Water is about more than just thirst

May 12, 2020

Access to fresh water means so much more to vulnerable communities than having something to drink. Clean water has the power to transform how people live their lives.


In Tharparkar, Pakistan, one of the most drought-impacted regions of the world – IDRF has brought clean water to people’s doorsteps. Women no longer have to walk 4 or 5 hours each day to fetch water, freeing them up to earn money for their family and for girls to go to school.

In Turkey, Internally Displaced Persons camps for Syrians who have fled the decade-long civil war, ensuring that clean water is available has prevented the outbreak of communicable disease in places where some families live with over 10 people in one tent.

In the Rohingya Refugee camps in Bangladesh, the availability of water across Cox’s Bazar protects women and girls from assault and other violent crimes, as they no longer need to venture into dangerous areas without adequate lighting and security.

In Gaza’s schools, the 10 clean water tankers that deliver fresh water daily ensure children learn in a safe environment and gives their parents a sense of peace and optimism.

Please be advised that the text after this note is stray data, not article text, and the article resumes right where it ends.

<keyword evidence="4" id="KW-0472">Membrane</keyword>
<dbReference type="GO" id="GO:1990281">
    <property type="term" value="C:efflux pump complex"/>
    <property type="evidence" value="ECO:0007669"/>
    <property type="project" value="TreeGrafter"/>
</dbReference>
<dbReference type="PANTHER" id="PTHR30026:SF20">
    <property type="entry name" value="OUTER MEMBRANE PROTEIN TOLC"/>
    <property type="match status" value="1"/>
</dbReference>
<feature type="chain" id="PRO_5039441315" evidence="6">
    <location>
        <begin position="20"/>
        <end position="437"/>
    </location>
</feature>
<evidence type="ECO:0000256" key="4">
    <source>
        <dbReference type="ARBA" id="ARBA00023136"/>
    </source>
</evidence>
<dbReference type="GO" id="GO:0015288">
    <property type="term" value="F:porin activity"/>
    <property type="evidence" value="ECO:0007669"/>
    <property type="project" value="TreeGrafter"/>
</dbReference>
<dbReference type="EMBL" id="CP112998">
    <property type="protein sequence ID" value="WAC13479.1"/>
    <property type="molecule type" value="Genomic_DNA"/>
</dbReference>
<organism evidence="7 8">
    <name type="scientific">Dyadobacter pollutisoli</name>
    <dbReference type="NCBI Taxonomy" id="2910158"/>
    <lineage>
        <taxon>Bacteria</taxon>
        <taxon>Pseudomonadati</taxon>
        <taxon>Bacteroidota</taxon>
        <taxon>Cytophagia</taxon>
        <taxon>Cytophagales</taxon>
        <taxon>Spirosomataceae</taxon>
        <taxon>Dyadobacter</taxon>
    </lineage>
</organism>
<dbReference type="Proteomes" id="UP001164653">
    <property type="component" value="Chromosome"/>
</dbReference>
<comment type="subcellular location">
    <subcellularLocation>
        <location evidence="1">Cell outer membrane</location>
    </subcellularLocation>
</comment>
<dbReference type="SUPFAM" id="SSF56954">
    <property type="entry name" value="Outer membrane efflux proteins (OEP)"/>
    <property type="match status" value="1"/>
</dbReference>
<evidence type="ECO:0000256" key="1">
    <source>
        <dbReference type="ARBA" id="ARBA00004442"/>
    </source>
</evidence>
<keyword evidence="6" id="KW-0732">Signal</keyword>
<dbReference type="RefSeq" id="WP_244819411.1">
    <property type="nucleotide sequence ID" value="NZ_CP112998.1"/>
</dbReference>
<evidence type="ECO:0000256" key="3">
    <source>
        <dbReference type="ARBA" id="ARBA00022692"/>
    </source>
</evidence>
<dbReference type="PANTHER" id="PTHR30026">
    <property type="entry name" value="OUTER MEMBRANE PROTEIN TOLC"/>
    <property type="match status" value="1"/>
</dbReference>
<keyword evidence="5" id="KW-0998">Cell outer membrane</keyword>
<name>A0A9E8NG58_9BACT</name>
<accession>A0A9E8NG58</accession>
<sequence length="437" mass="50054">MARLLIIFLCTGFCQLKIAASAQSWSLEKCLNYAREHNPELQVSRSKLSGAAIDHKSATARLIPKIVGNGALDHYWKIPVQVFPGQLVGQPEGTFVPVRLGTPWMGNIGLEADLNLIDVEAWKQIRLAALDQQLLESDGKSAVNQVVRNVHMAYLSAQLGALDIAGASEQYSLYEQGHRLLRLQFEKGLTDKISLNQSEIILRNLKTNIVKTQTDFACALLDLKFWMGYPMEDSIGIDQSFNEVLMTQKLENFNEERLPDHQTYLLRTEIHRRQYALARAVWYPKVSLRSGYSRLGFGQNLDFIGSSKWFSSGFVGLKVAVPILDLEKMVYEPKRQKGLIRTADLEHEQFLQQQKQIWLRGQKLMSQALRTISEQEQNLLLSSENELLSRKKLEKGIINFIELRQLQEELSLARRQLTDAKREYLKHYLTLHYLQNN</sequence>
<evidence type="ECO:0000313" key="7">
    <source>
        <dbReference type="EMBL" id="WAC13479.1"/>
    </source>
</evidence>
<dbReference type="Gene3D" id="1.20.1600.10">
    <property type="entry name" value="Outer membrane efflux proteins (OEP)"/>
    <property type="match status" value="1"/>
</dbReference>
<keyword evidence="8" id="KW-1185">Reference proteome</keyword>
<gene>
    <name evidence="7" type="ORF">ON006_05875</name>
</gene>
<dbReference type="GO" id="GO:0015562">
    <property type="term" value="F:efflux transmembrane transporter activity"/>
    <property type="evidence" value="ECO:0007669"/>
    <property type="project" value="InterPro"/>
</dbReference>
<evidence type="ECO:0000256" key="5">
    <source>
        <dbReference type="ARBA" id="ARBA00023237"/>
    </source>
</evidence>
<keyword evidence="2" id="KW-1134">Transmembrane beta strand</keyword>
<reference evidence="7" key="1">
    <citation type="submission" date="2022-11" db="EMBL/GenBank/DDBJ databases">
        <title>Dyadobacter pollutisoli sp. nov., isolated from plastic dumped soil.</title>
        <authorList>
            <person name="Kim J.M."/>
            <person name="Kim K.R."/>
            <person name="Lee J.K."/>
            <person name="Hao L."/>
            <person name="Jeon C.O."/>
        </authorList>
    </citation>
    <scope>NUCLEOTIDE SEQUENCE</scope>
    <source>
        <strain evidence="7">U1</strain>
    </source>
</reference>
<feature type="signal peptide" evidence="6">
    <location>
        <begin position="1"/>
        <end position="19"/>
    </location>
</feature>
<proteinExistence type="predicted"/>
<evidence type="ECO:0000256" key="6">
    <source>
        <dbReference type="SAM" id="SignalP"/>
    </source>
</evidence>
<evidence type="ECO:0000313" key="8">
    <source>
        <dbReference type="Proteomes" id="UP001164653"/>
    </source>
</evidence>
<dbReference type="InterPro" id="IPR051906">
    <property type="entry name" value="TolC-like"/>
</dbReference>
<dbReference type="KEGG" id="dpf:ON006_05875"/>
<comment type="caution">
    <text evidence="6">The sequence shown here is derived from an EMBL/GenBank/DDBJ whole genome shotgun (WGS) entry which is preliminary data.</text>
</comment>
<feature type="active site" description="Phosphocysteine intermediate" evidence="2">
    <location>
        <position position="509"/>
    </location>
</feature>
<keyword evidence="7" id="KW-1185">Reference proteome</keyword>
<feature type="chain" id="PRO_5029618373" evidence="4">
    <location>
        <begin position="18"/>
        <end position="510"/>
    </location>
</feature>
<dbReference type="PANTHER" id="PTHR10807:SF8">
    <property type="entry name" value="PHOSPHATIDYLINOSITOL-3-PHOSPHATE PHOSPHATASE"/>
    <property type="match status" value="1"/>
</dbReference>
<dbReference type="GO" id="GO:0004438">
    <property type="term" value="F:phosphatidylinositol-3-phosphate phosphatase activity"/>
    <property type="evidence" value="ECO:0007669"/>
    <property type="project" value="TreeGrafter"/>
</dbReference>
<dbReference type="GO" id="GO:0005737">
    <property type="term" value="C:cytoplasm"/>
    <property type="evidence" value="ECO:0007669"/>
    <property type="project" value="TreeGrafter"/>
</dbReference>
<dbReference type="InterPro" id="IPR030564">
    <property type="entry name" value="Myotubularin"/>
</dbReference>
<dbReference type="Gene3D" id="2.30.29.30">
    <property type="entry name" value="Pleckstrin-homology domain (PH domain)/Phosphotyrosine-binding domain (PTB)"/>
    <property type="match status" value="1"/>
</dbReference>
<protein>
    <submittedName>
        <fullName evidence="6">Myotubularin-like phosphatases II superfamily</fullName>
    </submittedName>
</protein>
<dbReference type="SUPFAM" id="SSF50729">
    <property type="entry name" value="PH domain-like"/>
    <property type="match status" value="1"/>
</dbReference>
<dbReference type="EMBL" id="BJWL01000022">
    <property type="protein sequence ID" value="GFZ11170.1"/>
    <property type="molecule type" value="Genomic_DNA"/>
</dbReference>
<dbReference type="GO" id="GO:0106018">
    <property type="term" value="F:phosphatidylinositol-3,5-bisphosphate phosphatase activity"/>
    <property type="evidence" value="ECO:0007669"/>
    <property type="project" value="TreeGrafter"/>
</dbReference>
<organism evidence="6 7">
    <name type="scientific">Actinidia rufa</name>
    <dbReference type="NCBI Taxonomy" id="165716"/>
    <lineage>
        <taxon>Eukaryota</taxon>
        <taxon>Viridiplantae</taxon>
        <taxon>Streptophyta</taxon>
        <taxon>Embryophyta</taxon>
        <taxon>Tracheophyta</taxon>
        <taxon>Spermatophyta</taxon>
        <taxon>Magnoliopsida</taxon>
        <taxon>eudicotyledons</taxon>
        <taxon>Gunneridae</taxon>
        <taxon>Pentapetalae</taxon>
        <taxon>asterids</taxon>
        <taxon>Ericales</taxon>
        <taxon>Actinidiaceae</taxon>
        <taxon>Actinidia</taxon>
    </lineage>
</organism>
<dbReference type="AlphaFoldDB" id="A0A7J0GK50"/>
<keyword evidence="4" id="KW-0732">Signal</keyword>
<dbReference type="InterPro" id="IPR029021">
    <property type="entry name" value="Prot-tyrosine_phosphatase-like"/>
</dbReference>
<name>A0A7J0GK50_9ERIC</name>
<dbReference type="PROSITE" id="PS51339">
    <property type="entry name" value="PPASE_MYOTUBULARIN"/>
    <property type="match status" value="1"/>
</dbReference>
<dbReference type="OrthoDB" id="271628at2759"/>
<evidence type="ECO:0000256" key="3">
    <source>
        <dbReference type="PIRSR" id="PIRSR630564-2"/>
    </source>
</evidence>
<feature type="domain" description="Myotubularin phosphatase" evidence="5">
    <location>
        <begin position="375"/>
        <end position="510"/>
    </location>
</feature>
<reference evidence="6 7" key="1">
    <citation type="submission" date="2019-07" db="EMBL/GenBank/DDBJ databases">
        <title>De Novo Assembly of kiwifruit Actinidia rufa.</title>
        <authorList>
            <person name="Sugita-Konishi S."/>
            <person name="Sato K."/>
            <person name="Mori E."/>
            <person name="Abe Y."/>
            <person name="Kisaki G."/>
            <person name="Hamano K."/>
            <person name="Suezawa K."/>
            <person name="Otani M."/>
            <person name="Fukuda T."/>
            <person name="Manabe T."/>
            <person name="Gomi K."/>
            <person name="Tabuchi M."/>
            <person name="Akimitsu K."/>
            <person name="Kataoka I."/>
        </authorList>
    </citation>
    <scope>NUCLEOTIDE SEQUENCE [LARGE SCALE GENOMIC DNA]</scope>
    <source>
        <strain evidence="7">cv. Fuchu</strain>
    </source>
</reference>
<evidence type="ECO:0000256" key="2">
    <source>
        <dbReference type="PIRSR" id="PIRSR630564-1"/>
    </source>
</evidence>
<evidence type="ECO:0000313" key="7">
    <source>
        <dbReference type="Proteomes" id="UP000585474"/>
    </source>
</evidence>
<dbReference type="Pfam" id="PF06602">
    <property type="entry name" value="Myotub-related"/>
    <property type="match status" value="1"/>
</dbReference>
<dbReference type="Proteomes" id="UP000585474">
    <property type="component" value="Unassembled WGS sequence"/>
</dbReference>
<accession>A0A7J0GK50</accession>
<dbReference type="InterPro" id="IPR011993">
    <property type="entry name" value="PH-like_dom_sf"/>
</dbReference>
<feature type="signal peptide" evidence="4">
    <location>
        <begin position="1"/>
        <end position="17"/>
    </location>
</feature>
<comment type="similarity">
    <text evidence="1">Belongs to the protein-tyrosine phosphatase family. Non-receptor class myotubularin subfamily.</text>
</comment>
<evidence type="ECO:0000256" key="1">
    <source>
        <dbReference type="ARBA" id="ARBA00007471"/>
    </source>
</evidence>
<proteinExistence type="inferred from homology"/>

In Yemen, clean water and hydration provide a path to recovery for patients suffering from the worst cholera outbreak in human history in a country already hurting from famine, conflict and a massive economic crisis.

Having access to clean and safe water necessitates so many other aspects of life that we take for granted.The world’s 65 million refugees that have been forcibly displaced, by either civil war or disaster often have to choose between their own safety and their family’s survival.
Many of the camps I’ve visited have neither wells nor community water points. Their ability to gather water depends on how able-bodied different members of their family are and if they have the capability to carry the water on their journey back.